MR-BASED HYPOXIA MEASURES IN HUMAN GLIOMA
Vivien Tóth, Annette Förschler, Nuria M. Hirsch, Jürgen den Hollander, Hendrik Kooijman, Jens Gempt, Florian Ringel, Jürgen Schlegel, Claus Zimmer, Christine Preibisch. (07-08-2013).Journal of Neuro-Oncology (J Neurooncol (2013) 115:197–207), 2013, DOI 10.1007/s11060-013-1210-7
Research Area B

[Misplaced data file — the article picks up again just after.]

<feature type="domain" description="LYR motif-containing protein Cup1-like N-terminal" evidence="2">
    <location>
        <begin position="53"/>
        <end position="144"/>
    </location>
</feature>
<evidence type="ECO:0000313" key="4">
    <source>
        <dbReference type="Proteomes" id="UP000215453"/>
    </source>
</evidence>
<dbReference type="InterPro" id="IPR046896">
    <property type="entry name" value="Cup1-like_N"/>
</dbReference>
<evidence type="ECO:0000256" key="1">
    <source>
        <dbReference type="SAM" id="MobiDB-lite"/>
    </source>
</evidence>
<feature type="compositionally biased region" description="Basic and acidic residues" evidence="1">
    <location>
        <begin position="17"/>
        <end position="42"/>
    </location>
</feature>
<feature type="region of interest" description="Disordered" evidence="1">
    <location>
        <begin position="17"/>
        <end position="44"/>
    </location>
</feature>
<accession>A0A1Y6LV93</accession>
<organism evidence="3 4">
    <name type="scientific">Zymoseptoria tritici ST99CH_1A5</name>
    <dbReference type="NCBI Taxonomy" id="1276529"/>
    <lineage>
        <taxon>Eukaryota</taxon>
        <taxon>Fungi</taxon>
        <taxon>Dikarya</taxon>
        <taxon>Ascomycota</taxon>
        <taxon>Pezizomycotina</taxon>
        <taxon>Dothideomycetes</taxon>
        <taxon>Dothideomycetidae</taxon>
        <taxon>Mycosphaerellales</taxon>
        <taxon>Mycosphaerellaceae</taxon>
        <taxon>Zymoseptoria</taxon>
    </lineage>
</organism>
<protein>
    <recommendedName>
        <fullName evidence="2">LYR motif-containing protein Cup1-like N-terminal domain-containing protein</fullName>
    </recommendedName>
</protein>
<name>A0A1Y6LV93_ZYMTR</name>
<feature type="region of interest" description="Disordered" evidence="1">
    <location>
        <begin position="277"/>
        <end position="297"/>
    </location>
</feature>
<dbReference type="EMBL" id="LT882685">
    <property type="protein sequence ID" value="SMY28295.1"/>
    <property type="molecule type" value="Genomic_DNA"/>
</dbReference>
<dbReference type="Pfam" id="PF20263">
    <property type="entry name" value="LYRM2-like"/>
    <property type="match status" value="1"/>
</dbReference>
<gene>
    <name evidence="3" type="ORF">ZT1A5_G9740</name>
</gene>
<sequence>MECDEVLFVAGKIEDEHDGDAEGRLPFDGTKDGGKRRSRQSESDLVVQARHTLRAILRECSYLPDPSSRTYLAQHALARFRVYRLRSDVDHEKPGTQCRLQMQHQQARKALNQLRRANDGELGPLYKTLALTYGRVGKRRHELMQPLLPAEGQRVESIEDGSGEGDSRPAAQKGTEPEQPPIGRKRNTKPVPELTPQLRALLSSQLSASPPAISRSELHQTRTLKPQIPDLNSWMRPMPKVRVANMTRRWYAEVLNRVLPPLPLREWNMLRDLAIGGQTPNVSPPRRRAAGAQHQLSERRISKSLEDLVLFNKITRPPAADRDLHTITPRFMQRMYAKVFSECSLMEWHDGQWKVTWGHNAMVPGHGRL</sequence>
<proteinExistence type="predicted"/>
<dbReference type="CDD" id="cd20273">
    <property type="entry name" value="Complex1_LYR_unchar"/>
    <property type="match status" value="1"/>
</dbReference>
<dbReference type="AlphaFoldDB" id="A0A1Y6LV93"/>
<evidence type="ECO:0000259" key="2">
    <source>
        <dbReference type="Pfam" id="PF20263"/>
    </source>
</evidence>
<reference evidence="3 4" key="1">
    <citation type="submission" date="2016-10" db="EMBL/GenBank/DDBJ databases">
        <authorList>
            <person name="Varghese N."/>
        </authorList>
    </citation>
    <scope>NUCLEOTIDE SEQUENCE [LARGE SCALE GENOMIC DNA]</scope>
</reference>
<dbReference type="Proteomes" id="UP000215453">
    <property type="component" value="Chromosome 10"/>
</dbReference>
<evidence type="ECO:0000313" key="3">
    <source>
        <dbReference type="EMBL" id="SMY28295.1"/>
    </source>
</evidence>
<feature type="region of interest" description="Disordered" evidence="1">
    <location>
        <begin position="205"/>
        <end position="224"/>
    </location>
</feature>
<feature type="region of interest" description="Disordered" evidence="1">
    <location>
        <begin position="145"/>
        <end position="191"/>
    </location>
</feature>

Hypoxia plays a central role in tumor stem cell genesis and is related to a more malignant tumor phenotype, therapy resistance (e.g. in anti-angiogenic therapies) and radio-insensitivity. Reliable hypoxia imaging would provide crucial metabolic information in the diagnostic work-up of brain tumors. In this study, we applied a novel BOLD-based MRI method for the measurement of relative oxygen extraction fraction (rOEF) in glioma patients and investigated potential beneﬁts and drawbacks. Forty-ﬁve glioma patients were examined preoperatively in a pilot study on a 3T MR scanner. rOEF was calculated from quantitative transverse relaxation rates (T2, T2*) and cerebral blood volume (CBV) using a quantitative BOLD approach. rOEF maps were assessed visually and by means of a volume of interest (VOI) analysis. In six cases, MRI-targeted biopsy samples were analyzed using HIF-1a-immunohistochemistry. rOEF maps could be obtained with a diagnostic quality. Focal spots with high rOEF values were observed in the majority of high-grade tumors but in none of the low-grade tumors. VOI analysis revealed potentially hypoxic tumor regions with high rOEF in contrast-enhancing tumor regions as well as in the non-enhancing inﬁltration zone. Systematic bias was found as a result of non-BOLD susceptibility effects (T2*) and contrast agent leakage affecting CBV. Histological samples demonstrated reasonable correspondence between MRI characteristics and HIF-1a-staining. The presented method of rOEF imaging is a promising tool for the metabolic characterization of human glioma. For the interpretation of rOEF maps, confounding factors must be considered, with a special focus on CBV measurements in the presence of contrast agent leakage. Further validation involving a bigger cohort and extended immuno-histochemical correlation is required.